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Posted: 05 December 2005 at 11:39am | IP Logged Quote Peter Krynicki

 But why is this sexual topsy-turvy goinf on? "

So that the dawning of the Love Jake and Brett come to discover in themselves for each other might be recognized by the reader as special [ as  I have written before - miraculous! -"  the olive/ in the drink/ on the wood. ]

 

"Love" is a pre-Great-War, Victorian idea that would require commitments from both people. The war has made such reliance on commitment no longer vialble. Love, marriage, the precepts of the chuch, even the laws of government ...all of these are no longer to be trusted because all have been negated by the war. Jake and Brett are no longer capable of loving each other, and Jake's wound is not the reason why. The reason why is the entire post-war environment. This is the major point of the novel, as it is with most post war novels. See Good-bye To All That  by Robert Graves.

 

Pjk

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Mrs Weisgerber
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Posted: 06 December 2005 at 10:51am | IP Logged Quote Mrs Weisgerber

I respectfully disagree, not as a Hemingway afficionado but as a ponderer of Hemingway and student/teacher.  Love cannot be relegated to the Victorian dust bin.  It's a word that warring people, (our Anglo Saxon forebears in particular who gave us that word,) knew and used.  The timeline of love threads through all literature, through all philosophy (Plato's symposium as a mile marker), and through history too.  Even Lincoln, as did Alexander the Great, made a point of visiting the wounded soldier and listening to their battlefront tales.  Hemingway, in this novel, is creating for us a privilege of visiting with wounded soldiers.  We are able to visit with them, as the "solemn man" in Wilfred Owens's poem "Disabled" does, and enquire about their souls.  That's love. 

If we stop thinking about Brett and Jake's inability to have sex, but instead think of their inability to TAKE ACTION, as people of action are wont to do, we see their frustration.  But the love they have for each other is there, and they may be blase but they are not Victorian (although I'm not an expert on that either, are Victorians blase people?!)

People change, transform even; but love seems constant to me.  I was talking to my friend Doreski the other day, and he reminded me that Auden said people didn't just want to be loved, but to be the ONLY ONE loved.  Now that's needy, and that's modern. 

 



Edited by Mrs Weisgerber on 06 December 2005 at 12:05pm
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Peter Krynicki
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Posted: 06 December 2005 at 1:23pm | IP Logged Quote Peter Krynicki

Hemingway usually works in dualities. Cohn is the throw-back to a pre-war Victorian sensibility. He literally fights for Brett when he knocks both Romero and Jake down because of her. He demonstrates commitment in his relationship to Frances. Jake pretty much treats Brett in the same way as he treats "Georgette" Leblanc - even though he cannot love either, he pays for both of them. He even pimps for her when he introduces her to Prdro Romero.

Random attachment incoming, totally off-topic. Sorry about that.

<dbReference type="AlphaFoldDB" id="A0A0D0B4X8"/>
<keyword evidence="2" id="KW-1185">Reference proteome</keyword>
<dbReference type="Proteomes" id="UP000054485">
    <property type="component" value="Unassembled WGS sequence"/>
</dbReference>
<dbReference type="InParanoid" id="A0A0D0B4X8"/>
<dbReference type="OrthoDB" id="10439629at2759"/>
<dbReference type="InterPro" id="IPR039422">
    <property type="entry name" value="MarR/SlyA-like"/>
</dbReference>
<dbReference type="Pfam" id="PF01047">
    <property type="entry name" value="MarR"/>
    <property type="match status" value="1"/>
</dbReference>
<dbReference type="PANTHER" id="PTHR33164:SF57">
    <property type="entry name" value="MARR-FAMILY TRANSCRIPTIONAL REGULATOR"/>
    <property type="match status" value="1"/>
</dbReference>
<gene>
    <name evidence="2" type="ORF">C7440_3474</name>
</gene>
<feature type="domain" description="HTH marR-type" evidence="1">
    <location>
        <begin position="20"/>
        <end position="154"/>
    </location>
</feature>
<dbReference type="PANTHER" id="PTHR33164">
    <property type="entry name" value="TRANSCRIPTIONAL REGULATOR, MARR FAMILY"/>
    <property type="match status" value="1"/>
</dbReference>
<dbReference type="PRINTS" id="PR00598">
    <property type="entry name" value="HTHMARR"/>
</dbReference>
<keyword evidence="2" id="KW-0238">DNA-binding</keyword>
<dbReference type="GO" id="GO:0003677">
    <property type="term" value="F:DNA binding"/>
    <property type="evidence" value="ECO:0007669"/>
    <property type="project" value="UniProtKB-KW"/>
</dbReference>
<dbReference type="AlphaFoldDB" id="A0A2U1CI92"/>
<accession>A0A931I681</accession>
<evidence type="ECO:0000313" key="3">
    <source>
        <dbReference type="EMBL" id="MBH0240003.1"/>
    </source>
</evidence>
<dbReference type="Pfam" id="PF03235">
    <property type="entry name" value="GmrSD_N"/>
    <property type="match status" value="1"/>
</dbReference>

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Mrs Weisgerber
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Posted: 06 December 2005 at 4:05pm | IP Logged Quote Mrs Weisgerber

It works for the love argument just as well.   I think the poule and the pal (Brett) are two different ideas altogether.  Jake buys the prostitute a meal, but later hedges on paying for her company at the dance hall.  It seems to me that Pedro is a carefully considered surrogate for Jake: a gift to Lady Ashley.  Pedro meets code requirements for being a hero.  Plus, America has continued to adopt the romantic, okay Victorian too, notion of a hero that began with Goethe and is with us to this day (only we like ours to have guns); that is to say American heroes are passionate, strong-willed, brooding, and rebellious.  The Hemingway code hero... is described as "a man who lives correctly, following the ideals of honor, courage and endurance in a world that is sometimes chaotic, often stressful, and always painful."  Sounds like same old sturm und drang to me, but through a uniquely American point of view.  That reminds me, I have to go see the new Johnny Cash film.  A dios.

Regards, AW

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Paul Hammersten
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Posted: 06 December 2005 at 4:28pm | IP Logged Quote Paul Hammersten

" People change, transform even; but love seems constant to me. "

Exactly...it is the same sun that rises with the dawn of each ' new ' day.

And as the writer in Bible says, " Jesus Christ is the same yesturday today tomorrow ". "

What other specificly Bible [ especially New Testement ] references did Hemingway use in his book besides the cross, the upper room. Adam's rib, names etc?

Someday I would like to get my own copy of Carmen Corral's THE TEXTUAL HISTORY OF THE SUN ALSO RISES which reveals ' how Hemingway changed his manuscript to show the sense of peace Brett and Jake found along with the optimistic idea of progress of life's cycle. '

Best

Paul